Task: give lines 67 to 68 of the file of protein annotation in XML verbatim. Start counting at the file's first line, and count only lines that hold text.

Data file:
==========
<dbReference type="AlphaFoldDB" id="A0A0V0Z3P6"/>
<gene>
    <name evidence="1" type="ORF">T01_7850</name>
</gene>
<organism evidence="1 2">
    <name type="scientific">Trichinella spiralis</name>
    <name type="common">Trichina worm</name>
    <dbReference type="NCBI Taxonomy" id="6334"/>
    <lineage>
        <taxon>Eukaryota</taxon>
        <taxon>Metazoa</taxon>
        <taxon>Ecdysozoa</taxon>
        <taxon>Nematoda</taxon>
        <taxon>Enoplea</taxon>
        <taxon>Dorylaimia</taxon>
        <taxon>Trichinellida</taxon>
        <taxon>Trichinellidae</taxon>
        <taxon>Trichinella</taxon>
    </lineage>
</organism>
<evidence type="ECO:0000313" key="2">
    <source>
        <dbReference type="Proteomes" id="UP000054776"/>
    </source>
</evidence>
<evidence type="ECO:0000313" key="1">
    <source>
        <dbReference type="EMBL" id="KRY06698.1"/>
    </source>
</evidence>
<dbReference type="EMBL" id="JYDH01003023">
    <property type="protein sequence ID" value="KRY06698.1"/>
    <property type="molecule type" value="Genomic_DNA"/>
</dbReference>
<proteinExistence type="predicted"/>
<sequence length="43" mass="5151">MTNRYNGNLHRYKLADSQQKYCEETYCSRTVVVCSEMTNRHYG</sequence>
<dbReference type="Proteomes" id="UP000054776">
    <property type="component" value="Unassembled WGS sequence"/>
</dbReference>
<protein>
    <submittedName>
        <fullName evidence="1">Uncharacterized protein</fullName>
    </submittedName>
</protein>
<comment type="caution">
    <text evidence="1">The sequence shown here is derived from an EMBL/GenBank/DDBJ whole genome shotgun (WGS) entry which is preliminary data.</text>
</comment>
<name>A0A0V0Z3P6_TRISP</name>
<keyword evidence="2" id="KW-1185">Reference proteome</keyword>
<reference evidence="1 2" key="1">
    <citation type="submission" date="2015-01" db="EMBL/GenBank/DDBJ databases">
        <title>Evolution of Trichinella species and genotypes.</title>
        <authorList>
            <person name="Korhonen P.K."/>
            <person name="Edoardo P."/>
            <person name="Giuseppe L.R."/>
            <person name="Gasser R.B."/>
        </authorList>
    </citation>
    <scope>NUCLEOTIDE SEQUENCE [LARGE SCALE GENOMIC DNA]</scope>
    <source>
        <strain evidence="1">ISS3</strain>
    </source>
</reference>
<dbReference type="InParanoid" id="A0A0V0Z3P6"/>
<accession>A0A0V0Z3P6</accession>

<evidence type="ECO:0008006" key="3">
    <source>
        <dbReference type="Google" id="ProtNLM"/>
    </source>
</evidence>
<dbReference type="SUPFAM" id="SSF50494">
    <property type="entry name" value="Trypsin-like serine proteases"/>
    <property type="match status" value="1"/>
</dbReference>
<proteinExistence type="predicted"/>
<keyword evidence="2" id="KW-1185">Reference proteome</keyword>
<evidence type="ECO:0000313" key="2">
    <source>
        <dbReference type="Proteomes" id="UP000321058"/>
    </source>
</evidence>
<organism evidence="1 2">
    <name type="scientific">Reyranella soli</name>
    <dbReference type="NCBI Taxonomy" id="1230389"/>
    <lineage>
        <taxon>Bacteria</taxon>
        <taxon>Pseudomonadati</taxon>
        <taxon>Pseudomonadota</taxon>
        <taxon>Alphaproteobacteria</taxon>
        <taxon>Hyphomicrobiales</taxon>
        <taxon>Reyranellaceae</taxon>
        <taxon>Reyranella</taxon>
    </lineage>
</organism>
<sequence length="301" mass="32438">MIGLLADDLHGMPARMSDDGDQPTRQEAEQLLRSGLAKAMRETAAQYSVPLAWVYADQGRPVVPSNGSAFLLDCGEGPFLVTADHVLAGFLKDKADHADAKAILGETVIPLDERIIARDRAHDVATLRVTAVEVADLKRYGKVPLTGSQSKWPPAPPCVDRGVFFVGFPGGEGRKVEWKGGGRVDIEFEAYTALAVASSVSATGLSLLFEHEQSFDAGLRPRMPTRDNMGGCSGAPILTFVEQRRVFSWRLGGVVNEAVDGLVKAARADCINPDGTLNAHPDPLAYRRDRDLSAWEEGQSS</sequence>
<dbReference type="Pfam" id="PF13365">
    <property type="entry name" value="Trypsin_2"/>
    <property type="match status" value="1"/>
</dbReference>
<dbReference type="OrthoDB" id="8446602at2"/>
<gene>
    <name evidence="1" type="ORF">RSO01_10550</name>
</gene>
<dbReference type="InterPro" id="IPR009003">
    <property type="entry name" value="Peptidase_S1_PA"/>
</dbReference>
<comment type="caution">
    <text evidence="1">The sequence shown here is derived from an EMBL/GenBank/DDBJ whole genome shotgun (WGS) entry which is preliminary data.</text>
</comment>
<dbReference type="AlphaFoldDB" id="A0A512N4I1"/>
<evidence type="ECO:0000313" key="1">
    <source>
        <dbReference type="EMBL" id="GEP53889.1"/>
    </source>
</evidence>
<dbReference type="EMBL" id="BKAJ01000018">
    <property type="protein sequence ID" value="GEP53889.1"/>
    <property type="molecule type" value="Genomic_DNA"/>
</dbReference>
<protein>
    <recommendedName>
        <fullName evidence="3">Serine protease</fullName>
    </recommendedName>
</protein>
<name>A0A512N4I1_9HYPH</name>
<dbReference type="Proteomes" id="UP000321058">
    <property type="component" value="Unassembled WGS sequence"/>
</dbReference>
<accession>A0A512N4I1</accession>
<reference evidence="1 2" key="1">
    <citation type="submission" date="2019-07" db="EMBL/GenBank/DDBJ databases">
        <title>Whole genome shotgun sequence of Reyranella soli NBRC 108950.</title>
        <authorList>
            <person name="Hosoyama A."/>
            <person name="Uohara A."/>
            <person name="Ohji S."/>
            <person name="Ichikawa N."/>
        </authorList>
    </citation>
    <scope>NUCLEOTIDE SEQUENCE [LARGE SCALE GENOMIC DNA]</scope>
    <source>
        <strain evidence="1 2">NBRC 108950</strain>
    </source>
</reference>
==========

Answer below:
<evidence type="ECO:0008006" key="3">
    <source>